How travel continues to inspire me
In September of last year we were camped at El Questro in the Kimberley, in the far north of Western Australia. We were traveling with a few other families and collectively we decided to do a 4 wheel drive up to a lookout for sunset. Jay was working, so the boys and I headed off in our trusty Land Cruiser, Cave Lion. We joined a convoy of 3 other cars – 2 of whom we had traveled with for several weeks and a new family we met that day.
I didn’t think much of going out on the track without Jay because the boys and I have done a fair amount of adventuring on our own while Jay is working. When we are on a solo adult adventure, I make sure Jay is clear on our plans, our timing and I confirm all of our emergency equipment is in order and off we go. And in this case, going alone was extra appealing because I love being behind the wheel on a good track and when Jay isn’t there, I don’t have to share driving time 🙂
On this day I was particularly laid back about going without Jay because we were traveling with other cars. The new family seemed a bit surprised to see me on my own with the boys on the track. I couldn’t help but wonder if they thought I was a bit out of my mind taking the kids on my own. This thought regularly crosses my mind on some of our more outlandish adventures, but that’s part of the fun. However, imagining other people thinking these things is generally unhelpful, so I tried to put it out of my mind.
Off we went up the track. It wasn’t a particularly long drive but there were definitely some moments in the car where the boys and I were enthusiastically cheering on Cave Lion as the tires bumped and spun up the steep incline of the loose gravel trail. Lots of excited chatter over the UHF radio and we made it to the top. We were treated to a lovely sunset.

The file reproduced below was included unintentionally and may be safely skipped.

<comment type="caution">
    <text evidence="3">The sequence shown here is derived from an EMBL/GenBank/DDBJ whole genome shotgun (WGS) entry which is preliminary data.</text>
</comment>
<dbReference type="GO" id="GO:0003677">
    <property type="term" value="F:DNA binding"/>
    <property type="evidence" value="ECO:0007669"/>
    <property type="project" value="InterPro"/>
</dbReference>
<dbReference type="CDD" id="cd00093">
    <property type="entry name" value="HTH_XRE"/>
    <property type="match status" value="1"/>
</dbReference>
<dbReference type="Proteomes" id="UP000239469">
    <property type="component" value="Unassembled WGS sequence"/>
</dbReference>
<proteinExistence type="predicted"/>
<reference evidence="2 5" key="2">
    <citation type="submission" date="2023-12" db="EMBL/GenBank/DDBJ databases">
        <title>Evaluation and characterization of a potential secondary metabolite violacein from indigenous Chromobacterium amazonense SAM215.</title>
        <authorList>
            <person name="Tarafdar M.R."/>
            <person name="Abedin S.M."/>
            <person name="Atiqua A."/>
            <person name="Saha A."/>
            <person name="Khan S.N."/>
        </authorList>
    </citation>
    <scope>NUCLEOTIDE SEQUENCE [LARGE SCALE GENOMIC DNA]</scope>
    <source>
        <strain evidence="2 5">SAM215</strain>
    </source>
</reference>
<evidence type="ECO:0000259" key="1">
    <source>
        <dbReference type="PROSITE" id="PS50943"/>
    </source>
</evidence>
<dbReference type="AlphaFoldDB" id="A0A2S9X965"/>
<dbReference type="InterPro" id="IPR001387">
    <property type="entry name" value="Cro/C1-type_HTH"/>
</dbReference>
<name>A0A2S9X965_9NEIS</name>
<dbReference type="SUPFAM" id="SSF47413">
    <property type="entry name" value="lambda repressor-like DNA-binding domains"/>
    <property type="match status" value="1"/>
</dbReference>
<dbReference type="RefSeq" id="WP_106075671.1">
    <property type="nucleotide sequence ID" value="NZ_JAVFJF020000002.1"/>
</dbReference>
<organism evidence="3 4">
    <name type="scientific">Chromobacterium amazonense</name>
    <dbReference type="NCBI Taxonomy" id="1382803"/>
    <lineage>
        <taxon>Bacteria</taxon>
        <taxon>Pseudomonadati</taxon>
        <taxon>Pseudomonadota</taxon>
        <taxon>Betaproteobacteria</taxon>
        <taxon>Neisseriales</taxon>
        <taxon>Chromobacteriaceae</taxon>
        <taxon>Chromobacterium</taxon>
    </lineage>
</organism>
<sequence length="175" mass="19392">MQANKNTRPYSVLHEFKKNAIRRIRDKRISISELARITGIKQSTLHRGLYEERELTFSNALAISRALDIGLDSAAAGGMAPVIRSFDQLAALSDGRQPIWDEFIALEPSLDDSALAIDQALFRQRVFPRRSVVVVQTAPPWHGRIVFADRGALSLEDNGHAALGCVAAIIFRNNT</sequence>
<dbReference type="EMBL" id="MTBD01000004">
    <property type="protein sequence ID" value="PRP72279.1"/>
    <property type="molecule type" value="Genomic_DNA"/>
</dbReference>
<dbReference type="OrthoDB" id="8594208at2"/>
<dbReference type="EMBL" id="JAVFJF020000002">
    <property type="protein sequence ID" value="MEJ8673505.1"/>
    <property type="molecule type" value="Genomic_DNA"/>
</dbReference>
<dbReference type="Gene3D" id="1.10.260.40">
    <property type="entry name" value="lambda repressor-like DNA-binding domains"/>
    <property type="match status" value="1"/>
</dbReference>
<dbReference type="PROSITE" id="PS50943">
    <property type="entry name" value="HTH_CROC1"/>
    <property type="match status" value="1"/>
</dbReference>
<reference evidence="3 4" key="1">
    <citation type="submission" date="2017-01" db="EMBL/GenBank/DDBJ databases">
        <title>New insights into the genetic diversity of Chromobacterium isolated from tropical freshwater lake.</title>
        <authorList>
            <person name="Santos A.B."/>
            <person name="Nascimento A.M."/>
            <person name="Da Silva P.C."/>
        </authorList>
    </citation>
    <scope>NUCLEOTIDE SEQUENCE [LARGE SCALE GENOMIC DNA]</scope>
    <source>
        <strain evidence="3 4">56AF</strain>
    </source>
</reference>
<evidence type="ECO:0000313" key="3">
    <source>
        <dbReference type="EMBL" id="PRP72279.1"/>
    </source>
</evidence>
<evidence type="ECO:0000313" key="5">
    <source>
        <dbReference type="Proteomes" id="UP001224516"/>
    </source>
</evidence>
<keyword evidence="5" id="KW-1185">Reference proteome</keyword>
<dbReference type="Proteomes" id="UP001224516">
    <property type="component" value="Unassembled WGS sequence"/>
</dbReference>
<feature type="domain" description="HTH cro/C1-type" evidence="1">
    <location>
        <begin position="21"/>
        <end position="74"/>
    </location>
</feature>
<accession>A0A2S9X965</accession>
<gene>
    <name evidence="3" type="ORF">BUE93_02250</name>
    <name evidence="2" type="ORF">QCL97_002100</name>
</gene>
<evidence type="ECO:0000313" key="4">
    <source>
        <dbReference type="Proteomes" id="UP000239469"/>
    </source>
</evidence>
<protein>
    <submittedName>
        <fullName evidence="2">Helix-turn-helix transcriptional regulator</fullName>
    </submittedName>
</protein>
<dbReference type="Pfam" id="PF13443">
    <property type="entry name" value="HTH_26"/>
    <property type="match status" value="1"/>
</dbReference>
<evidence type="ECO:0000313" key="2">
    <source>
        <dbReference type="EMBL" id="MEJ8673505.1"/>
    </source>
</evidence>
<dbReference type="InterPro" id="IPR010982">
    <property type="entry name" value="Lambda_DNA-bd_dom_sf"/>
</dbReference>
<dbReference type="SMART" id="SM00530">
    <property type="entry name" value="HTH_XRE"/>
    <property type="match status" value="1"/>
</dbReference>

Fast forward to this April and I received a message from one of our traveling friends. They had run into that same family who had joined us on the sunset drive. They crossed paths again in Karijini National Park, nearly 2000 kms from our first meeting place. Only this time, she was on her own with her kids. She asked our mutual friend to let me know that seeing me out on my own with the kids has inspired her to take her own (much longer, much bigger!) adventure with her kids. How amazing is that?!
There are aspects of this type of trip that I struggle with at times because the broader redeeming value of it can be hard to pinpoint. I try to put a lot of effort into helping other families interested in similar adventures, but it’s always hard to know how much that matters. It was a real treat to imagine that our journey had been a tiny part of this woman and her kids off on an adventure to an amazing national park. Super cool.
This weekend I had what truly amounts to an amazing travel event. We are camping a few hours south of Perth in the Margaret River region of Western Australia. It’s a bit off season and generally the campground has been a bit quiet. I was cooking dinner in the camp kitchen – taking advantage of the fact there is an oven (woohoo! for small pleasures) – making conversation with some other folks in there.
A woman came and joined us at our table and began… “You probably don’t remember me, but…” The same brave woman who had just run into our friends in Karijini was off on a weekend adventure with her family talking to me in the camp kitchen nearly 3500 kms from our first meeting spot. What a small, amazing world!
We were able to share stories of adventures together – both the victorious moments and the ones that were stressful and even a bit dangerous. She described to me how she approached her two week trip with her kids – like her marathon preparation. The preparation equated to training and then each day of the journey could be defined by just the immediate tasks ahead. It’s always a great analogy as a way to make massive feats seem manageable. (Side note: marathons definitely still seem impossible to me…)
I left our conversation energized and inspired. Learning about other people’s adventures has a way of making the “I couldn’t,” “people don’t,” “it’s not possible” thinking a little less believable and the “I could,” “we can,” “it could be fun” a bit more approachable. Next time I am debating a bold step on my own with the kids, I will look to her courage as an example.